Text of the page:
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Underworld

Toothless

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It seemed like a perfectly good idea.

People like action/goth/fantasy/horror/graphic-novel movies. What better than an epic and timeless battle between -- screw good and evil -- vampires and werewolves! There can be warring clans, astounding feats of strength, dizzying pans across moonlit metropolises, and raven-haired heroines in precision-tailored rubber jumpsuits. A love story. Familial rebellion. Treachery. Is somebody getting all of this down?

The answer, apparently, is no. What is so sad in Underworld is that many of the ideas are solid enough, but in their execution come across like an 11-year-old's telling of a classroom incident where someone "almost, like totally got in trouble." We open with Selene, played by Kate Beckinsale (Serendipity, Pearl Harbor), a vampire charged with exterminating Lycans (werewolves). She discovers that for reasons unknown Lycans have been stalking a particular human, a Dr. Michael Corvin, played by Scott Speedman (Dark Blue, Felicity). Selene undertakes to protect him, action sequences commence, and I'll not risk boring you/spoiling it with specifics.

The shots are well done, with an apropos sense of melancholy communicated through monochromatic color schemes, isolated subjects and slick and dirty textures. Director Len Wiseman's vision displays a balanced sense of the flamboyant, the irrevocable and the sinister, and there is a measured and violently attenuated performance from Beckinsale.

Yet even the film's strong points mostly just underscore its weaknesses. These have little to do with plot -- though there is the small matter of a movie about war between vampires and werewolves centering on the exploits of a vampire and a human. Still, that alone is not fatal. There's also the acting. Shane Brolly, as the aptly named vampire Kraven, is wincingly bad. You feel as embarrassed for him as if you'd been caught taping Full House. Speedman narrowly escapes a similar showing, but only because he has just three minutes of dialogue and three seconds of agency in the entire movie.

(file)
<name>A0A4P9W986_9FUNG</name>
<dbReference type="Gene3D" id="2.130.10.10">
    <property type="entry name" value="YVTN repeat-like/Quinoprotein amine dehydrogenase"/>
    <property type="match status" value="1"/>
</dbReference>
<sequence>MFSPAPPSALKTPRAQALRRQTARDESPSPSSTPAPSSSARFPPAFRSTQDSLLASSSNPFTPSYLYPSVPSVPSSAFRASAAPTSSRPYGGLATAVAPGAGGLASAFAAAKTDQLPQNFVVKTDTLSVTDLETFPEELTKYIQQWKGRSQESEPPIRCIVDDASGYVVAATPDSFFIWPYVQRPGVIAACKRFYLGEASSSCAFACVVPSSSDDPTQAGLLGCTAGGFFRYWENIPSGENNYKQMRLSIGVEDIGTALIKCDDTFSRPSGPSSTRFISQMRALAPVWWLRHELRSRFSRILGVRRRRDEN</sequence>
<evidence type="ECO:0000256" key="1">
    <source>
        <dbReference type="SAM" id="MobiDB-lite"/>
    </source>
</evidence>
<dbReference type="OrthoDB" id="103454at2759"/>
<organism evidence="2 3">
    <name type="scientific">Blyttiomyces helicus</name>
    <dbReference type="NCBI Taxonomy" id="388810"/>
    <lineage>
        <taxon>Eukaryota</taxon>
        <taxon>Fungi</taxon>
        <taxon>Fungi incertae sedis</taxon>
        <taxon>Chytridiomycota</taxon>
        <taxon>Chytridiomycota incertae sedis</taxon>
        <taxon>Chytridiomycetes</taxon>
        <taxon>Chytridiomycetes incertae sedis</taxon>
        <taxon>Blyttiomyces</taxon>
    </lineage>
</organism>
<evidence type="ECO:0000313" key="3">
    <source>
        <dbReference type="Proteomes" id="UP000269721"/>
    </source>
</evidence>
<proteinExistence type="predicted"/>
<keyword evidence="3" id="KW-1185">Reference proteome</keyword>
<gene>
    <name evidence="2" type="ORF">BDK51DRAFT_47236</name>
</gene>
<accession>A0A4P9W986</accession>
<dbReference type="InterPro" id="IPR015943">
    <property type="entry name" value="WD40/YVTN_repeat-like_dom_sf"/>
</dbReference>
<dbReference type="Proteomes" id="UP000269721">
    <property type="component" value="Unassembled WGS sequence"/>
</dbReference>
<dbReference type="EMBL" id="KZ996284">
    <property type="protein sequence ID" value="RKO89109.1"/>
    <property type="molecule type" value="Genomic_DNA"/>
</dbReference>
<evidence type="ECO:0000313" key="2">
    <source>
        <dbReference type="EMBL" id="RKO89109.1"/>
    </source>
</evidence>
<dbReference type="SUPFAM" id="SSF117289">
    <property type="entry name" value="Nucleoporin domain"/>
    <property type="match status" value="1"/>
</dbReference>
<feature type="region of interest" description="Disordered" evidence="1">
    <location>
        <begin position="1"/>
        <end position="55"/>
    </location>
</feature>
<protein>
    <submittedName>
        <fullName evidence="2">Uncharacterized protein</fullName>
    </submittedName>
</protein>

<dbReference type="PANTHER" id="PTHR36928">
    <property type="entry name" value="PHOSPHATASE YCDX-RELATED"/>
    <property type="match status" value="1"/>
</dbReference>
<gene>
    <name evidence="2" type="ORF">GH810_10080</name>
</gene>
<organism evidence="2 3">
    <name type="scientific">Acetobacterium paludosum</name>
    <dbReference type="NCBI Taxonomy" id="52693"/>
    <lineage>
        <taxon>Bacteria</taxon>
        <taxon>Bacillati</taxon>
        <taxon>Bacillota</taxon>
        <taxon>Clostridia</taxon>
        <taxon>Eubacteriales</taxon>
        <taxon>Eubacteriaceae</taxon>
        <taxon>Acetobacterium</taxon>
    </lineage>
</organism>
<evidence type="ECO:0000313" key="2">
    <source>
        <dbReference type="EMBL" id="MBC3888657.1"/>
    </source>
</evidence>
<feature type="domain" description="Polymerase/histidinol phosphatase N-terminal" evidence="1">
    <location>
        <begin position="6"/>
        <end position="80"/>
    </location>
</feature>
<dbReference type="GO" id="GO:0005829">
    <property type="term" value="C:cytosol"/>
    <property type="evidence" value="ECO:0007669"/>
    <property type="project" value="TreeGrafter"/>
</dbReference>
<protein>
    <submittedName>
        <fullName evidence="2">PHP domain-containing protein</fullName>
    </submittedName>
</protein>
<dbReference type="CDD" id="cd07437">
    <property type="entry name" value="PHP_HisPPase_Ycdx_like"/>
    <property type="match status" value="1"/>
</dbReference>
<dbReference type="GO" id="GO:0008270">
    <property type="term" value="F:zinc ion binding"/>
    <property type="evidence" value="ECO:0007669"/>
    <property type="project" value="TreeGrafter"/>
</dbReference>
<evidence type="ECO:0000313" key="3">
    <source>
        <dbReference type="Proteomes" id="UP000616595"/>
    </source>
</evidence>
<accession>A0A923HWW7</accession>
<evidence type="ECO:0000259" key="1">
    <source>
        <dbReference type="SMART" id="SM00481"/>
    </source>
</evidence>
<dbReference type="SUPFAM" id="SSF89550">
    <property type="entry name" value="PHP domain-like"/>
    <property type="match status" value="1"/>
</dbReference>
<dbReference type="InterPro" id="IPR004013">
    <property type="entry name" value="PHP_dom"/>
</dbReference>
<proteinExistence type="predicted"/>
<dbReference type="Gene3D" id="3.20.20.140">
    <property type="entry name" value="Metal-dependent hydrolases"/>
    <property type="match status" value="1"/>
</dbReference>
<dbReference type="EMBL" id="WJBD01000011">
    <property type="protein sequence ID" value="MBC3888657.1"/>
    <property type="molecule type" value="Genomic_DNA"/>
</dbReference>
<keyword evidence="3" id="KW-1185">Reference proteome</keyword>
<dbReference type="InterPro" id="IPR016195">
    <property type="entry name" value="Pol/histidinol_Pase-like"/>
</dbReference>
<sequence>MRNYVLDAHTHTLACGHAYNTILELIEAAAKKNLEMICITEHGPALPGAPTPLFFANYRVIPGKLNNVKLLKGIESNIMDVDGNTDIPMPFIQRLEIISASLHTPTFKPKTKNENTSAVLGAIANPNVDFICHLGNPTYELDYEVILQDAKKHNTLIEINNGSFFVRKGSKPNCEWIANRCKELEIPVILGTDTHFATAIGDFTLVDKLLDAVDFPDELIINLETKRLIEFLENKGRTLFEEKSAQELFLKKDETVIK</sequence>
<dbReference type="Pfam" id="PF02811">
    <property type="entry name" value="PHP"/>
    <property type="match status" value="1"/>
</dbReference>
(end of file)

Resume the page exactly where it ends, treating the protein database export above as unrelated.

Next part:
Moreover, the individual characters are never really characters. The backstory is completely tacked on, and doesn't at all encompass the sort of innovative histories, weaknesses and rules that are the staples of the genre. Annoyances abound. Wiseman makes Corvin a doctor, and then never brings it up again. He stages an elaborate unveiling of new UV bullets designed by the werewolves, but you never see them used. The movie's climax is comically gory. There is a sense that if the sight of Scott Speedman turning around in the rain is hot enough, and Kate Beckinsale's close-ups are tremulously devastating enough, then all will be well. Would that it were so.

On the bright side, a sequel is in the works.

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